- Cash retentions are becoming increasingly controversial.
- Public sector behaviours may be changing.
- Alternative protective steps are readily available.
What is going on?
Cash retentions are becoming increasingly controversial in the construction industry. Huge amounts annually are said to go either unpaid or unclaimed, with recent studies suggesting the UK's top dozen contractors were owed 1bn of retention cash. For SME's, non-payment of retentions can be critical affecting cashflow, and ultimately, jobs.
At its most basic, a contractual retention is an issue of trust can the "employer" trust the contractor to return to site to rectify defects, snagging, or other faults? Widespread construction practice suggests not cash must be retained in order to "incentivise" the contractor to return to site.
What is happening now?
Public and industry awareness of the issue is high. A ten-minute rule bill was introduced into the UK Parliament before the last election (ironically by a Scottish MP, given the issue is devolved to the Scottish Parliament). The bill fell with the dissolution of the last session of Parliament. However, key industry figures continue to lobby for change.
Without legislation, contractual solutions in the current market can vary.
Firstly, the use of project bank accounts on larger developments is relatively common in order to improve payment flow, although retention sums do not `sit' in the PBA until they become due for payment. If the PBA were to be used as a repository for the retention (giving greater visibility to the contractor, and protecting the retention from the effects of upstream insolvency), this would require a change to current practice and careful drafting.
Secondly, retention bonds can obviate the need for a cash retention, but can be expensive.
Thirdly, more commonplace are drafting amendments on a payer's behalf deployed to permit the retention holder complete and unfettered ownership of the retention sum the contractor's entitlement to receive the retention on satisfactory performance under the contract is simply a further tranche of the contract sum.
What is wrong with the current system?
Anecdotal and survey evidence suggests retentions do not operate as they should. Cashflow in the construction industry has improved hugely since Latham, but retentions remain stubbornly problematic whether that be due to intransigence, contract breach, or the difficulties caused by insolvency.
Recent public sector guidance suggests a move away from cash retentions. The Scottish Government's Procurement Manual confirms that cash retentions are not prescribed, noting:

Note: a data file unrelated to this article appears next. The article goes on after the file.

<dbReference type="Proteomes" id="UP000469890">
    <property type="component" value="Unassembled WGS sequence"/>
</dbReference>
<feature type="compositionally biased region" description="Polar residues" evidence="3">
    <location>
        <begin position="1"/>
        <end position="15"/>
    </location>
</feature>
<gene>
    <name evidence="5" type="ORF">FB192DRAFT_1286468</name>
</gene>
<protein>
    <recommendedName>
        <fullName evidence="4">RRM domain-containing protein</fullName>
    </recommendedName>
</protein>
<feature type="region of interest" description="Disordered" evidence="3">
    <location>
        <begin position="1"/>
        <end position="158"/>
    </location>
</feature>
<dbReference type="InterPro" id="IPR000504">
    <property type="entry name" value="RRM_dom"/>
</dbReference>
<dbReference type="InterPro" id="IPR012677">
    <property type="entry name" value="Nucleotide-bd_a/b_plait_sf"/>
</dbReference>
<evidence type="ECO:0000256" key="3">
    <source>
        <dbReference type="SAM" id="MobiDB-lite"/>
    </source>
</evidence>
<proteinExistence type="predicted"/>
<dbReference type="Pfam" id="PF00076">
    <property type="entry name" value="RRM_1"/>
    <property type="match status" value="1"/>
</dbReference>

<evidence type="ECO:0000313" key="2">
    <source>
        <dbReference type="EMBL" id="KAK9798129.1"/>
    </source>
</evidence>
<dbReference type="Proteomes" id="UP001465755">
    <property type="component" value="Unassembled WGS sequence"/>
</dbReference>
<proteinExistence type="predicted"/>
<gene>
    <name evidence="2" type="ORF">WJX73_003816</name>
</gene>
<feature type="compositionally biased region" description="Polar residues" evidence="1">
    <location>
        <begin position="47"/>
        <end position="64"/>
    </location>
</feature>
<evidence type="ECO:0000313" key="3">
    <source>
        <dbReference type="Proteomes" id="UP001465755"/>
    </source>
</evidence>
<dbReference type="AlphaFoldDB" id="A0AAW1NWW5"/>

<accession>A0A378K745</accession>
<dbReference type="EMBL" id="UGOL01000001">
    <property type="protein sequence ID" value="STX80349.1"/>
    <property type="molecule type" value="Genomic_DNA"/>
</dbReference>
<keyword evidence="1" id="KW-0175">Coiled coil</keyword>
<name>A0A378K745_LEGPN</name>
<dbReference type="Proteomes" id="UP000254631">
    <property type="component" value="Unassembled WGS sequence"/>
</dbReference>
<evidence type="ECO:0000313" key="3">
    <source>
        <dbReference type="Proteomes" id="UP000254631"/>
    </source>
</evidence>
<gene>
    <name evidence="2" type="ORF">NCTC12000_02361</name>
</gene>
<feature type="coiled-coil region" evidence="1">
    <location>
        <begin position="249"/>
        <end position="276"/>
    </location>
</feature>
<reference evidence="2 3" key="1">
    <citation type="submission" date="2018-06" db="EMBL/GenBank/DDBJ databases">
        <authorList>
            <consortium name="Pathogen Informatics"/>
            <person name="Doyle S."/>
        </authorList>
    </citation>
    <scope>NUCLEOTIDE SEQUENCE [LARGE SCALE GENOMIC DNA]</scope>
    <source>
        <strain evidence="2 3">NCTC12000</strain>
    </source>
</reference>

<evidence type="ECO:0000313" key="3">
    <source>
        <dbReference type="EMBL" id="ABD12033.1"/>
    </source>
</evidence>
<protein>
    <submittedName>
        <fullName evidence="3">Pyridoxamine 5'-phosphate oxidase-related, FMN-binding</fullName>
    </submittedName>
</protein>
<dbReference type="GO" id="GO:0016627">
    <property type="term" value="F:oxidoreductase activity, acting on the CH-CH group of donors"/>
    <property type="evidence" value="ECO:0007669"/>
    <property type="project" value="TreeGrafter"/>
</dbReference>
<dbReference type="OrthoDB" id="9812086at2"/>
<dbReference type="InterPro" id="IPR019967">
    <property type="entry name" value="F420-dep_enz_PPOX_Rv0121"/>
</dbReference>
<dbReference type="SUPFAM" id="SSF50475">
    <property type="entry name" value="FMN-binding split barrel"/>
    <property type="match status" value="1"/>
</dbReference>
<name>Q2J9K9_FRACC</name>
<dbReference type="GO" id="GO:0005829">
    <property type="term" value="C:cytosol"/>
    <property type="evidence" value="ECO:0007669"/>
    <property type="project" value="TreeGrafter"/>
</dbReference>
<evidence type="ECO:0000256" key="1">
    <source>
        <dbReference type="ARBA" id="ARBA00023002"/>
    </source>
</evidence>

- "performance assurance mechanisms should be proportionate... and should be applied consistently along the supply chain."
With innovations in construction procurement often beginning in the public sector, large contractors may soon demand that private sector developers update their thinking in terms of cash retentions.
A ready solution a display of trust
A workable drafting solution is readily available. JCT and SBCC contracts already provide for retention monies to be held "as trustee" on a fiduciary basis however, this drafting is often deleted.
In Scots law, it is generally accepted that SBCC drafting (SBC/DB c4.16.1) does not work however, to satisfy the Scots law on constitution of a trust, the requirement for constructive delivery can be met with straightforward drafting and delivery of a straightforward trust document. While "divestiture" and "constructive delivery" sound complex, for an industry not averse to additional paperwork it is not beyond clients and their lawyers to issue a clear declaration to their contractors at the outset that the retention is held in trust, payable either to the contractor on certification of making good defects or to the client on breach of specific defect rectification provisions by the contractor.
In English law, the matter is more straightforward still the standard form (JCT DB c4.16.1) functions to give the contractor basic protection from employer insolvency, and the more concrete right to payment of the retention which trust status would bring.
NEC3 is silent on the issue, leaving the retention as a simply contractual matter. If contractors move toward requiring additional security, Z-clause drafting will be required.
Employers do not necessarily lose out in adopting this method. If the Employer must "spend" retention sums correcting defects on its own, the trust mechanism will allow for that, if properly drafted.
Contractors and subcontractors will continue to push to reduce the role of cash retentions. Payers under construction contracts should be mindful that protective drafting already exists. The concept of a trust may seem archaic, but is workable and readily available, and represents a good compromise between payer and payee.